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College of Surgeons

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SURGEONS, COLLEGE OF. The present College of Surgeons of England, had its origin in the Company of Barber Surgeons, which was incorporated by royal charter in the first year of Edward IV. By this charter of 1 Edward IV., the barbers practising surgery in London, who had before associated themselves in a company, were legally incorporated as the Company of the Barbers in London. Their authority extended to the right of examining all instruments and remedies employed, and of bringing actions against whoever practised illegally and igno rantly ; and none were allowed to practise who had not been previously admitted and judged competent by the masters of the company.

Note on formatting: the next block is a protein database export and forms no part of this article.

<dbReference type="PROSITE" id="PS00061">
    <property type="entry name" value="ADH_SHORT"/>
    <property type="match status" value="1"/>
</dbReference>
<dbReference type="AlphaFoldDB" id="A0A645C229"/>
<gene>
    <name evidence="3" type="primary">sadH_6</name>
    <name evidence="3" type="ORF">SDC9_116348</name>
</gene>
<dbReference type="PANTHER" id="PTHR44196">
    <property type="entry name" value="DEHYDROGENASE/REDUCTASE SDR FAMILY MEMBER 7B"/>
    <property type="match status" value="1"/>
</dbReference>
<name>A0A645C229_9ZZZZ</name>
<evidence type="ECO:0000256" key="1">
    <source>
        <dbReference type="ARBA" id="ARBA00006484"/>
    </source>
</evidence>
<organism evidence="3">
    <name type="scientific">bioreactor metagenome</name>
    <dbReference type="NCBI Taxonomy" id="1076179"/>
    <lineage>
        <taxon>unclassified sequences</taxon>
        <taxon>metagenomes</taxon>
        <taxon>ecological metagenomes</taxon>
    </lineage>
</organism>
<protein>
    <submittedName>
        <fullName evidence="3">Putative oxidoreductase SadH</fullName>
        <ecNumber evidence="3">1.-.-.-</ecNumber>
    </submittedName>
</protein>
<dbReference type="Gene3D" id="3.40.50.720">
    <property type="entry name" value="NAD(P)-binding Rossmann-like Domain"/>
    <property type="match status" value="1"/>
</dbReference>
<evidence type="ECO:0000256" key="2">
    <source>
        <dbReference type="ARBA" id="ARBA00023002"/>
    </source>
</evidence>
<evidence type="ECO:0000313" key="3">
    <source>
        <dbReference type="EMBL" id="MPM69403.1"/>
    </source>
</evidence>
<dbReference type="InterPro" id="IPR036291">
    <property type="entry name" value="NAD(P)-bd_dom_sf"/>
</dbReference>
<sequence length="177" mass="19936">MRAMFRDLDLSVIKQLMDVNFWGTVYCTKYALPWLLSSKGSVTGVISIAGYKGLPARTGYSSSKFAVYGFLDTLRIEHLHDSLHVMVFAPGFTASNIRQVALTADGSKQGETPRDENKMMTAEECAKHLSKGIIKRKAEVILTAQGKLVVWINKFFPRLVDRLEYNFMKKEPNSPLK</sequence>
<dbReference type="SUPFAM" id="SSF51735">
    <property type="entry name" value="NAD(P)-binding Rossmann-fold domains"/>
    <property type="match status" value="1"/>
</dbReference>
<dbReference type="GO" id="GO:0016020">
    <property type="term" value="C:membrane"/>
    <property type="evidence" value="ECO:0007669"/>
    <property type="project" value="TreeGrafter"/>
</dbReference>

This charter was several times con firmed by succeeding kings, but in spite of it many persons practised surgery in dependently ofthe company, and at length associated themselves as membess of a separate body, and called -themselves the surgeons of London. In the 8rd year of Henry VIII. it was enacted " that no person within the city of London, or within seven miles of the same, should take upon him to exercise or occupy as a physician or surgeon, except he he first examined, approved, and admitted by the bishop of London or by the dean of St. Paul's for the time being, calling to him four doctors of physic, and for surgery other expert persons in that faculty." All who under this act obtained licence to practise were of course equally qualified, whether members of the company of barbers or not ; and in the 32nd year of Henry VIII. the members of the latter company, and those who had incorporated themselves as the company of surgeons, were united in one company, " by the name of masters or governors of the mys tery and commonalty of barbers and sur geons of London." In the 18th year of George II. an act was passed by which the union of the barbers and surgeons was dissolved, and the surgeons were constituted a separate company ; and in the 40th year of George III. a charter was granted by which it was confirmed iu all the privileges which had been conferred upon it by the act of George II. By this charter the title of the company was altered from that of the masters, governors, and commonalty of the Art and Science of Surgeons to that of the Royal College of Surgeons in London. Under this charter it was governed by a council or court of assist ants, consisting of twenty-one members, of whom ten composed the court of ex aminers. Of these ten one was annually elected president, or principal master, and two were annually chosen vice-presidents or governors. By the bye-laws which the council were empowered by the charter to make, the members of the council were to be chosen for life from those members of the College whose practice was confined to surgery, and were to be elected by ballot at a meeting of the council. The ex aminers were generally chosen in or der of seniority from the members of the council: the presidents and presidents were chosen in rotation from the court of examiners, the presider; for the current year having been the senior vice-president during the pa./ year.